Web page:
**Note: For many of you, this may be your first time reading one of my trail journals. I usually do more background and prep posts about trails before the hike, but I ran out of time for the Great Divide Trail given all the other hikes I’ve been doing this season. There are a few pre hike posts you’ll find on my GDT tab. After the hike I will be doing my regular detailed posts with tips and advice for those planning for a GDT hike. For now, I will do my best to drop nuggets of info along the way as they come up. I can say that the GDTA website is a great resource! Also, I want to give a shout out to Zdenek Sychrava who hiked the GDT last year and has a wonderfully informative blog. Note that his GDT blog starts in week 6 on his journal since he did some of the Pacific Northwest Trail beforehand. He was very helpful and involved in our planning, so THANK YOU Zdenek!
Oh it was glorious to wake up in a warm dry bed this morning while it was foggy, cold, and raining outside. We were in Babb, MT and just over an hour from the Canadian border. For those of you that missed it, E and myself just did a five day shakedown hike along the CDT to get to know each other and our routines. We met briefly on the CDT in 2013 and never hiked together. Today, we had a full day planned, which included some hiking, so we decided to wait out the rain a bit longer and left town around 10am. The border crossing went amazingly smooth. Just a few generic questions and we were through. They didn’t even notice all the resupply boxes we had piled up in the car to be sent out tomorrow. We were prepared for that to slow things up, but it didn’t. For those wondering, bear spray is legal to bring into Canada. The main thing we needed to be aware of was not to bring in any seeded fruits.
Soon after the border, we reached the entrance gate to Waterton Lakes National Park and were able to buy our Canada Annual Parks Pass. We will be passing through so many parks on this hike that it is worth it to get the Annual Pass. We are both familiar with Waterton, since it is the Northern Terminus of the Continental Divide Trail. We had lunch and headed out to hike the 4mi/6km each way to the border and back to Waterton. Both of us have already done this stretch when we did the CDT, but we still wanted to tag the border and back and it was a total of 8mi/12km we needed to get out of the way to set us up for unpermitted camping this leg. It was my first slack pack (hiking without all your gear/supplies)! I never imagined slack packing, but this is the perfect situation. Never say never I guess.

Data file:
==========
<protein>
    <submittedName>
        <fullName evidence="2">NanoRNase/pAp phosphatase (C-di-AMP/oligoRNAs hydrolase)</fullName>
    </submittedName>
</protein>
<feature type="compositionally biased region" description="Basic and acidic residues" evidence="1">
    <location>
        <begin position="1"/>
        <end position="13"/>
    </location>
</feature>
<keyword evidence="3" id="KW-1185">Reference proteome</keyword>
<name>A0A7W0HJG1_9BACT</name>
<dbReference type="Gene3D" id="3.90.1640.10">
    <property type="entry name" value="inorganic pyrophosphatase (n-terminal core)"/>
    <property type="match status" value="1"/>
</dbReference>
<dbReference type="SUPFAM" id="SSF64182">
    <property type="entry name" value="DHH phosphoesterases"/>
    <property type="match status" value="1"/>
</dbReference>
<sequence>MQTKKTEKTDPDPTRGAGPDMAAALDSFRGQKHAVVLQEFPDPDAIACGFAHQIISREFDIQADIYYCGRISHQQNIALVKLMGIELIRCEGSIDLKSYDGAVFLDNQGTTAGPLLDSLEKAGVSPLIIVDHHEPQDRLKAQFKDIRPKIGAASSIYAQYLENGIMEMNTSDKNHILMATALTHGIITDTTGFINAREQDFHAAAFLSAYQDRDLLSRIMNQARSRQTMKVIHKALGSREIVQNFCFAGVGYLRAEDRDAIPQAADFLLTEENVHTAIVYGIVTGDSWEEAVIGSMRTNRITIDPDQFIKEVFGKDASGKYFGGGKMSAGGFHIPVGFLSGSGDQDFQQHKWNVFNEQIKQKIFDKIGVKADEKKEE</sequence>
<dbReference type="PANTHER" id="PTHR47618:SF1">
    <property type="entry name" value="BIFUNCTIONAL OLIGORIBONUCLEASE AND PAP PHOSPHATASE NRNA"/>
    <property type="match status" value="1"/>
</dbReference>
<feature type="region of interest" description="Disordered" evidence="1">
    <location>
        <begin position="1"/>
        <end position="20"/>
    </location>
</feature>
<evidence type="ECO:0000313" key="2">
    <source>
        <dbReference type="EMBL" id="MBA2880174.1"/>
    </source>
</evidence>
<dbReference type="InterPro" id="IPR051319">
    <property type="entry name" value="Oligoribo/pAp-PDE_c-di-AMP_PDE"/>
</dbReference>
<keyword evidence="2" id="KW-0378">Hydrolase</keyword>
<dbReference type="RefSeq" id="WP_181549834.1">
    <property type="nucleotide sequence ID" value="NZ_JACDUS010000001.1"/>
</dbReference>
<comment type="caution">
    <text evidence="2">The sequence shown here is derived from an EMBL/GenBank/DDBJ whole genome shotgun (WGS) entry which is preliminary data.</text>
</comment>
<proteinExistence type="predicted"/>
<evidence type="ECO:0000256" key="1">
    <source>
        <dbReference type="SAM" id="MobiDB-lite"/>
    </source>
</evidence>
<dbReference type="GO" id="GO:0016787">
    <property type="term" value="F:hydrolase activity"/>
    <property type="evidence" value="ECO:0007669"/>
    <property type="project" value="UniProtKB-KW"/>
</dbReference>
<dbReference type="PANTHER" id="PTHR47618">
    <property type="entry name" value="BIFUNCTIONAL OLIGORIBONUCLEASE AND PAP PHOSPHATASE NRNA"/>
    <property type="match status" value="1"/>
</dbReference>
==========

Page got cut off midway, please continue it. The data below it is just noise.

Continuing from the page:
There are some high use trails around there and we saw plenty of people. Right when we started our stretch to head south to the border, we were on a half mile connector trail between two well traveled trails and it was immediately covered in brush, ha! This is so indicative of what we will be doing on the Great Divide Trail. We will go through some great clear trails that are highly used and then there will be some others that are hardly used and very overgrown. With all the rain and it still misting a bit, our pants got absolutely soaked immediately. It was pretty amusing knowing that we have such stark contrasts ahead and it was evident right from the start.
|A great indicator of what’s to come…
|Our first GDTers Laura & John
|Offical start of the GDT at the Canada/US border. Notice the border swath up the mountain behind the monument.
|Our thru hiking deer…
OH! One more thing…I have a tracker map so you can follow along and see where I’ll be. It is on my “Where’s Wired” tab. I’ve included it here for easy viewing. Notice the cool elevation chart too! I am kicking myself that I forgot to press the tracking button on my DeLorme InReach at the border, but you can zoom in on the map and see where it starts if you like. There is a satellite feature that looks even cooler if you select that in the drop down box on the right. The full KML file for the GDT can be downloaded if you’d like tracks for a GPS. Just go here on the GDTA website. Such a cool map to see each section, resupplies, side trails, campsites, etc. If you have trouble finding the KML file to download, you need to first go into the full screen version of the map and then click the share icon and it will give you the option to download the tracks. Here’s the cool map to follow along with my journey!